David Longdon and Justin Huff believe that the experience — not the data — is what drives people to continue exercise routines over time.
That’s the premise for motion.social, a fitness app they created that relies more on connecting people around common interests than beating your last mile time (or trying to beat your friends).
Longdon is the co-manager of Cascade Bicycle Club’s High Performance Cycling Team and he produces the Velocity cycling blog for the Seattle Post-Intelligencer. His background in Pacific Northwest fitness is complemented by Huff’s as a tech exec. Huff was an early hire and Picnik and co-founder of PicMonkey, a photo editing startup in Seattle.
“We are avid recreational athletes with deep personal connections to Seattle’s cycling and running communities,” said Longdon, who serves as CEO of motion.social.
We caught up with Longdon for this Startup Spotlight, a regular GeekWire feature. Continue reading for his answers to our questionnaire.
Explain what you do so our parents can understand it: “A smarter way to plan and share fitness activities with your friends, groups, clubs, and teams.”
Inspiration hit us when: “We recognized that group fitness activities, whether with formal teams or simply with friends, are the primary social hub for millions in the U.S. and across the globe. We also recognized that planning and carrying out these activities is harder than it should be. So we started to look deeper at some of the obstacles and unmet needs.”
VC, Angel or Bootstrap: “Bootstrap and Angel, because we prefer the flexibility and control that comes with a minimum of outside investors.”
Our ‘secret sauce’ is: “Most existing fitness tools are based on the assumption that folks have a training and performance orientation. The current evidence is that a training and performance orientation is great for folks who are highly self-motivated and have a clear training objective like an upcoming race. Unfortunately, most folks who use fitness trackers actually gain weight.
In contrast, motion.social is built around the simple idea of bringing people together to do fitness activities. The motion.social user experience deemphasizes competition, performance data, and stack-ranking in favor of enabling and supporting the enjoyment and social benefits that come from moving our bodies with friends. Motion.social is based on the idea that fitness groups and the activities they do together are the most important social hubs for millions of us.”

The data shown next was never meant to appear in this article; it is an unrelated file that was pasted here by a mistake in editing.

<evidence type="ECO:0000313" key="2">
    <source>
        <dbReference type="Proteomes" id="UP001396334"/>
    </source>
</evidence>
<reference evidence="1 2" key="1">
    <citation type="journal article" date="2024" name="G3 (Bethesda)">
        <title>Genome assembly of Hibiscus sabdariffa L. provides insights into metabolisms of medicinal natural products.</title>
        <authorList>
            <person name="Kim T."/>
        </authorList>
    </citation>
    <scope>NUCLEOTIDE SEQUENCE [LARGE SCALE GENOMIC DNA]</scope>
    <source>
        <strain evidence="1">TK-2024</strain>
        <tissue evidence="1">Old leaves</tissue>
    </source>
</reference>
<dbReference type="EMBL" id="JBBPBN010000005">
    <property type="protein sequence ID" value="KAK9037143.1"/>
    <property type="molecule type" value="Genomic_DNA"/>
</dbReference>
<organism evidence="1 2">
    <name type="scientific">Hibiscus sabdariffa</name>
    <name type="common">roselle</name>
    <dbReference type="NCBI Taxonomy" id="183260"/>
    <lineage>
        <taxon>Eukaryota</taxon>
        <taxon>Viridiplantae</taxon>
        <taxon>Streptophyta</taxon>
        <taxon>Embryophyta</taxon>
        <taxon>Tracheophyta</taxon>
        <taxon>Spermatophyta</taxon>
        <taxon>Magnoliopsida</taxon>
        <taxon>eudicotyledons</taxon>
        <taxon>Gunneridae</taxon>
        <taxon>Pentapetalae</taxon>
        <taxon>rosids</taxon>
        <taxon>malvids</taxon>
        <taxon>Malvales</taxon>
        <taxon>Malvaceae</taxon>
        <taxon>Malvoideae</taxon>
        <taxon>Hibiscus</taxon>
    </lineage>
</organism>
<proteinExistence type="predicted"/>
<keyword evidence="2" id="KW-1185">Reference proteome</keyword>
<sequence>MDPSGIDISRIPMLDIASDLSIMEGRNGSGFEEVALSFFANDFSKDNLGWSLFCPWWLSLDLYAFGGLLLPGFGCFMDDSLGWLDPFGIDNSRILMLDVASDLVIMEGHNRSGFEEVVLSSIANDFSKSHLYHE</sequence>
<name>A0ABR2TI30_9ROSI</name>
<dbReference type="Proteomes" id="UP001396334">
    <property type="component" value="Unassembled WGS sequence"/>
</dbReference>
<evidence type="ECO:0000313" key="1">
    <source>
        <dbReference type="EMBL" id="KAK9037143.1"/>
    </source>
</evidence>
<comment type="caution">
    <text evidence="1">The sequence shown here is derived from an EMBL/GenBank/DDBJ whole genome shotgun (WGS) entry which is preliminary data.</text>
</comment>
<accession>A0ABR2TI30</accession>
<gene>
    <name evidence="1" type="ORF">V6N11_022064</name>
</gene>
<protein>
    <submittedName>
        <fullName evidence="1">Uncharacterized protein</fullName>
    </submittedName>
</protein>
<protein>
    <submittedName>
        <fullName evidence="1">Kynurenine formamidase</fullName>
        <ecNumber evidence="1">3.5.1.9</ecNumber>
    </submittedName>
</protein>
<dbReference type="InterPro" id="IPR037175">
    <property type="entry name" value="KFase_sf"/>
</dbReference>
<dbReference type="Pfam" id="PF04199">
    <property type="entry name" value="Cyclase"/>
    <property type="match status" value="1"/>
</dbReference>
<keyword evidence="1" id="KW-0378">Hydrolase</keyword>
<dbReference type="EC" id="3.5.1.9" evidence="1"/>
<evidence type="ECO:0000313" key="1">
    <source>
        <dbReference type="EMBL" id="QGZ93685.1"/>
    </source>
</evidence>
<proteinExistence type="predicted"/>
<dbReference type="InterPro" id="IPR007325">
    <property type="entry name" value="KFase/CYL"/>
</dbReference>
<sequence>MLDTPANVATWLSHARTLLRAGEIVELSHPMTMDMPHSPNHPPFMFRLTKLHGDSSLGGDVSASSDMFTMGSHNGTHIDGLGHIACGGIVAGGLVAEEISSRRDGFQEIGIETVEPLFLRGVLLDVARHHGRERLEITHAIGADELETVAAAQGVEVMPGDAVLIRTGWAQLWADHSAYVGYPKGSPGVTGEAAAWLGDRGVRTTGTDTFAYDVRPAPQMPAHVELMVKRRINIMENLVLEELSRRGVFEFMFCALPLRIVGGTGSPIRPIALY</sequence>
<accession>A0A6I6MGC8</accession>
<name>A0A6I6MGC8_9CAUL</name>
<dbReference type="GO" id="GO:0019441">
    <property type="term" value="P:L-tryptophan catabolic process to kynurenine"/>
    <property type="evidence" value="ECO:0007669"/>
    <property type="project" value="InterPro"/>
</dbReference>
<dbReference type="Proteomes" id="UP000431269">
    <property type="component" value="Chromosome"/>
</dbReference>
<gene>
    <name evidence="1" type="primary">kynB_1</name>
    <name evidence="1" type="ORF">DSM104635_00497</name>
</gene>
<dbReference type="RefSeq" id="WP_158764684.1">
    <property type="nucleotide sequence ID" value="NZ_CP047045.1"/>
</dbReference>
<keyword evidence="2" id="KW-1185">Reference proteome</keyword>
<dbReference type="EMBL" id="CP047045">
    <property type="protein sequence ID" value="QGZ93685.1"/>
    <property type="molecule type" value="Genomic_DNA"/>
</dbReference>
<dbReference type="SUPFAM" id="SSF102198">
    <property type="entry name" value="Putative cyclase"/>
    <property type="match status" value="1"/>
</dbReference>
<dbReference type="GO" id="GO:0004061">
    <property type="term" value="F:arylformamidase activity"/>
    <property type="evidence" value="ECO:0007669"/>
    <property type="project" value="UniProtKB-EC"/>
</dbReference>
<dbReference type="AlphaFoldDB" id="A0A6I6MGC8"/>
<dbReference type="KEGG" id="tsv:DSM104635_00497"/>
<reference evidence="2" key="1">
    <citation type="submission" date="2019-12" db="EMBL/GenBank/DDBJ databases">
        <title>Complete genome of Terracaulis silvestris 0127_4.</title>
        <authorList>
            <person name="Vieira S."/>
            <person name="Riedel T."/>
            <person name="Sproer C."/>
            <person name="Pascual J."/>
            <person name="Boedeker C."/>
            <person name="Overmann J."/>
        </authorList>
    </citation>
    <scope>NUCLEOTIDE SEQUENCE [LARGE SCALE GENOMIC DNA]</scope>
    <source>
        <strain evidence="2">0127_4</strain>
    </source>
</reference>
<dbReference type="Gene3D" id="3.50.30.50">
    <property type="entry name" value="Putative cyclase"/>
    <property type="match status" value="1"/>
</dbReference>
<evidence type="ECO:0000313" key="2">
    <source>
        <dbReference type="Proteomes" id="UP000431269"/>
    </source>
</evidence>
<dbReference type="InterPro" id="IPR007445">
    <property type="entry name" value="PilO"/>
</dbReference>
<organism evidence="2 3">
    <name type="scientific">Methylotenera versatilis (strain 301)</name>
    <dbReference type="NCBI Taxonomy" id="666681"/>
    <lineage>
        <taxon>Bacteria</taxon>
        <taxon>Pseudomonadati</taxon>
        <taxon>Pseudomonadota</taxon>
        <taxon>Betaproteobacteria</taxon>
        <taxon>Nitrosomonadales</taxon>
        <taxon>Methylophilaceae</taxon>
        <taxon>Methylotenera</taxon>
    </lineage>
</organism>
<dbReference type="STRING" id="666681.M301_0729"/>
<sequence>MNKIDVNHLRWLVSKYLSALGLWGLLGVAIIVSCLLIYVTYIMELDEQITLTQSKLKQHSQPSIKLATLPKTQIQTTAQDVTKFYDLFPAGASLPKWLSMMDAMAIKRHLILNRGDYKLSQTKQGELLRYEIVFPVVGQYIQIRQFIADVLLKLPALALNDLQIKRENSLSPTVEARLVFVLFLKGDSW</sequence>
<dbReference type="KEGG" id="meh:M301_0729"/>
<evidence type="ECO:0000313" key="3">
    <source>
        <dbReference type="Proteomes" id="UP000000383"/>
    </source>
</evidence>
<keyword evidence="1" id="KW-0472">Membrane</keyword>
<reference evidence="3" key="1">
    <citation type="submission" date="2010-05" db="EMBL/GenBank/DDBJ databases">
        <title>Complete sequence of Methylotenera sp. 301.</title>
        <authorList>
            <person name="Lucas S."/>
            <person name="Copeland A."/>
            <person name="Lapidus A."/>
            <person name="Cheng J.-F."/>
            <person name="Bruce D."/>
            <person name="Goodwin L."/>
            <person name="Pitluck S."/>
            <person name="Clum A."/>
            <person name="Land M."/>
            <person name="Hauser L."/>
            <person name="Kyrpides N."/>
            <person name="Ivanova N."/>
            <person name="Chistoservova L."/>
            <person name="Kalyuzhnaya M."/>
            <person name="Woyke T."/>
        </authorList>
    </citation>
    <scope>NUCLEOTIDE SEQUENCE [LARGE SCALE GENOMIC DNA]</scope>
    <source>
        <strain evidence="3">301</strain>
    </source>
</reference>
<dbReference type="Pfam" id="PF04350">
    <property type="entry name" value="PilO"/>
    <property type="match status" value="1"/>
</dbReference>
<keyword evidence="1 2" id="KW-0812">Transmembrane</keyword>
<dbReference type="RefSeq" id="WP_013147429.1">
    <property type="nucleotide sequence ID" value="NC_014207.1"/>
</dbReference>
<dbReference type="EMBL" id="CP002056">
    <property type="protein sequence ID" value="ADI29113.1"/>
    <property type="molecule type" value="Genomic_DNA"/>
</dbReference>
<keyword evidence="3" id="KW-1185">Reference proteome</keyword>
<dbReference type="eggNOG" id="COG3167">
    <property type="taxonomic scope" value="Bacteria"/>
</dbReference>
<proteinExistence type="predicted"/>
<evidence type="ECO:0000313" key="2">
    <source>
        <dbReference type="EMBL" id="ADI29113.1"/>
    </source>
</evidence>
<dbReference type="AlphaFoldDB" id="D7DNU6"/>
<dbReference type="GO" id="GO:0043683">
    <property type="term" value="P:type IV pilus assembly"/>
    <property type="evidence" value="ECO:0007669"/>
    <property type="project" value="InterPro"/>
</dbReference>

The smartest move we’ve made so far: “As founders, we’ve brought complementary skills and experiences to this project.”
The biggest mistake we’ve made so far: “Like all founders, we second guess many of our decisions, and it’s hard to discern which may be mistakes, but here are a couple possibilities:
We are initially focused on getting established here in the Pacific Northwest. The use of motion.social is weather-dependent, so our launch timing last fall, as well as this year’s wet weather, may be a limiter on early adoption.
Our competition includes email groups, invite systems, group texts, and generic tools like Meetup and Facebook, all of which are formidable competitors that we may have underestimated.”
Would you rather have Gates, Zuckerberg or Bezos in your corner: “Zuckerberg: motion.social has the audacious goal of becoming the go-to social hub for fitness. The Facebook founder’s experience with building a social network would be an obvious benefit to us.”
Our favorite team-building activity is: “An easy run in the woods.”
The biggest thing we look for when hiring is: “Curiosity! We love people who want to try new things, as well as learn from them.”
What’s the one piece of advice you’d give to other entrepreneurs just starting out: “There is a 90 percent chance you will fail. Inspire the rest of us by trying anyway!”
Editor’s note: GeekWire Chairman Jonathan Sposato is a co-founder of Picnik and PicMonkey.